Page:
Also, as I mentioned in the beginning, my parents left Taiwan for grad school at Stanford when I was 2 years old, and I spent a large part of my childhood on campus, so that’s another more personal reason.
I ended up being admitted to Stanford via SCEA-single choice early action, and it was an easy and almost instantaneous decision for me. I am sure I made the right choice, and I’m looking forward to sharing my experiences with you in the future!

Posted in Admission, Applying, College, Stanford | Leave a comment

SLZ101: Intro to Samantha

Hi, I’m Samantha! I was accepted to Stanford REA at 5:06 PM on Friday, December 9, 2011 while at school studying for Science Olympiad. It was, needless to say, amazing. My friends who were with me at the time later said that I looked like I was having a stroke from sheer excitement. Anyway, I’ll follow the trend of my peers and post a bit about my academic profile.


I recently graduated from a public high school in suburban Minnesota. My former school has about 2200 students and typically sends about 1-2 kids per year to a HYPSM (Harvard, Yale, Princeton, Stanford, MIT) school or equivalent. Most students attend the University of Minnesota-Twin Cities.

BY THE NUMBERS (as they stood when I applied):

  • Unweighted GPA: 3.817/4.000. My GPA wasn’t the best, but I had by far the most rigorous courseload of anyone at my school.
  • Rank: 77/560. See above.
  • APs: Calculus BC 4, US History 5, European History 3, English Language and Composition 5, Chemistry* 3, Biology* 4, Human Geography* 3; awaiting scores on Physics C Mechanics, Physics C Electricity and Magnetism, Computer Science, English Literature, Statistics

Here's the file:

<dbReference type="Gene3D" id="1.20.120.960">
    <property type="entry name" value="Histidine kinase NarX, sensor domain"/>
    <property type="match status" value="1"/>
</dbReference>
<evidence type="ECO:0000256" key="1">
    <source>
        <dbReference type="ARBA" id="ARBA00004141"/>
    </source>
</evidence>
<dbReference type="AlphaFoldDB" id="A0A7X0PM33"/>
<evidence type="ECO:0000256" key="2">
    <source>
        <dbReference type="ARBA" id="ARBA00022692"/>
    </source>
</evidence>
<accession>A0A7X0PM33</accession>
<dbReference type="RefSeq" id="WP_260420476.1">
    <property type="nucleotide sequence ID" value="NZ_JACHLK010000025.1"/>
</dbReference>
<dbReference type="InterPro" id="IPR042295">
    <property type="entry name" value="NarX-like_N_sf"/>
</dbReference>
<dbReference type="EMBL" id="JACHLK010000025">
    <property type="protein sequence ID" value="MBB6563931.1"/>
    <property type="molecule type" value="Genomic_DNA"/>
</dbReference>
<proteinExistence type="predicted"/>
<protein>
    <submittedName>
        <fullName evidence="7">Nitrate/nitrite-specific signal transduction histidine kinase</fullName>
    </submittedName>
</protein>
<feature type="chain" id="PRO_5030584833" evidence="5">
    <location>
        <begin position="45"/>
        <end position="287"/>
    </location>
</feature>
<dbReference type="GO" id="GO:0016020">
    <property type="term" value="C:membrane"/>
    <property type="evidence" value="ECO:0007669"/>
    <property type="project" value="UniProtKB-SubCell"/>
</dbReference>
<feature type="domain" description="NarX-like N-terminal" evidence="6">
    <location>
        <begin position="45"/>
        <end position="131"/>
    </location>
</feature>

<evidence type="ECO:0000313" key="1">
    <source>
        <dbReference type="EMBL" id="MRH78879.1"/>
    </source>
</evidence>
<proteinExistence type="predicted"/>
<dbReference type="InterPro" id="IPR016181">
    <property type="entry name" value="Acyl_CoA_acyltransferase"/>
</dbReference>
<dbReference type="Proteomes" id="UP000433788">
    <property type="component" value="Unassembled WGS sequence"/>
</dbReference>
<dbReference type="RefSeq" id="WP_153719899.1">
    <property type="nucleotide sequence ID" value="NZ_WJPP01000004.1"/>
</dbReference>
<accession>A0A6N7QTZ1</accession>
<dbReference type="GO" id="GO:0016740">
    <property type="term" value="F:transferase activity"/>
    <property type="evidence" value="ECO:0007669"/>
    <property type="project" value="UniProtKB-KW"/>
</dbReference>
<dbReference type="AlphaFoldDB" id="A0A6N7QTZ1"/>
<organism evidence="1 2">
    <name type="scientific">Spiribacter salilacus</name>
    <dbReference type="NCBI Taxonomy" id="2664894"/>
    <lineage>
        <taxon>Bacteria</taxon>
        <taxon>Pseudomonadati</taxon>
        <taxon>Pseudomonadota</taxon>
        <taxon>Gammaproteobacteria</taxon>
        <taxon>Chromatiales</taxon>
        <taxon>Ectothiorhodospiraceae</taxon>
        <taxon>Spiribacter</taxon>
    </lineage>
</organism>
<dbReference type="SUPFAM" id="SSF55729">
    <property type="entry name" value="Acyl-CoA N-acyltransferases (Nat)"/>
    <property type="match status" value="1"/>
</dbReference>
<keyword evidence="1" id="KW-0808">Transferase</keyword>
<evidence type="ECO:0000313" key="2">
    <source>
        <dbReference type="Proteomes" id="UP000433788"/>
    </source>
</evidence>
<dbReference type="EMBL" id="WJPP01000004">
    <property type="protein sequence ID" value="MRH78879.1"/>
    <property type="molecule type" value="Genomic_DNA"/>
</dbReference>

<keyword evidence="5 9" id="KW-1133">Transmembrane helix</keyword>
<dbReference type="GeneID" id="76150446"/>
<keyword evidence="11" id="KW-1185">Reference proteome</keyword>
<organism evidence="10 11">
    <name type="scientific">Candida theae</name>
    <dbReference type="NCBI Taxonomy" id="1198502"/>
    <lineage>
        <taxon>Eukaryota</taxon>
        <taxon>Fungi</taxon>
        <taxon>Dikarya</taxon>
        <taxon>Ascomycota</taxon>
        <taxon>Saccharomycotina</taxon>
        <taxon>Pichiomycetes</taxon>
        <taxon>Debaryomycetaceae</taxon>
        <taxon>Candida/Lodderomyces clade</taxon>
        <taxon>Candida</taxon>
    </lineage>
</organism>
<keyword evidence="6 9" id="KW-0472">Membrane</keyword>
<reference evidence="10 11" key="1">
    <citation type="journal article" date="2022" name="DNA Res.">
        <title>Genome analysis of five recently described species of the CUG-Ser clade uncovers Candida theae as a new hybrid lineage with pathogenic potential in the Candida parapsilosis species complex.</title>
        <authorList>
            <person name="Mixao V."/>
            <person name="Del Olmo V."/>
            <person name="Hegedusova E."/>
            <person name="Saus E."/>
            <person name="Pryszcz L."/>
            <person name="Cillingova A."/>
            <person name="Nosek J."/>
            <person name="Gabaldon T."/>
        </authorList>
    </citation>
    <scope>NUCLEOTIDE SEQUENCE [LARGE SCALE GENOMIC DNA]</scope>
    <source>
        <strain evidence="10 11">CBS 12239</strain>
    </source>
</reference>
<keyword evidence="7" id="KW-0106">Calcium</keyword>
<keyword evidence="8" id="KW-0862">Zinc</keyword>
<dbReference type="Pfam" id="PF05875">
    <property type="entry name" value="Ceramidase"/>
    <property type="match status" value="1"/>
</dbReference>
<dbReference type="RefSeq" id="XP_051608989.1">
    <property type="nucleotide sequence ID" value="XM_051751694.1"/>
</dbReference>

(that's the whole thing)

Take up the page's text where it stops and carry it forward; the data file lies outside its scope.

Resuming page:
• SAT I: Reading 790, Math 750, Writing 740
  • SAT II: US History 780, Math II 760, Biology-M 740
  • ACT: English 35, Math 33, Reading 36, Science 35 (composite: 35)
  • PSAT: 216

* – I took Bio and HumGeo online through Northwestern University’s Gifted Learning Links. I admittedly didn’t put as much effort into them as I could have, but I was also independently studying Chem through my school. Junior year was definitely tough for me.

My numbers weren’t the best, especially in the GPA/rank area, but clearly they were good enough. To use a cliche, numbers aren’t everything.

I was a National Merit semifinalist (I’m a finalist now, but that wasn’t released when I applied) and an AP Scholar with Distinction.
I was also captain of my school’s Science Olympiad team and we’ve been to nationals three times and state champions twice (both of which were reflected in my application; we came in second my senior year and did not go to nationals). I was also captain of my school’s quiz bowl and knowledge bowl teams and we’ve been to the NAQT national tournament in Atlanta once (though that happened after I applied). I was also captain of my school’s math team, but I was made captain after I applied. I also did colorguard and debate for two years each and was a member of my school’s NHS chapter.
After I applied to Stanford but before I was accepted, I created a Science Bowl team with three of my friends and we made the state playoffs, though we did not win the state tournament. Stanford called my school and asked for my first quarter grades and anything I had done in the school year sometime after I applied, so they knew about SciBowl.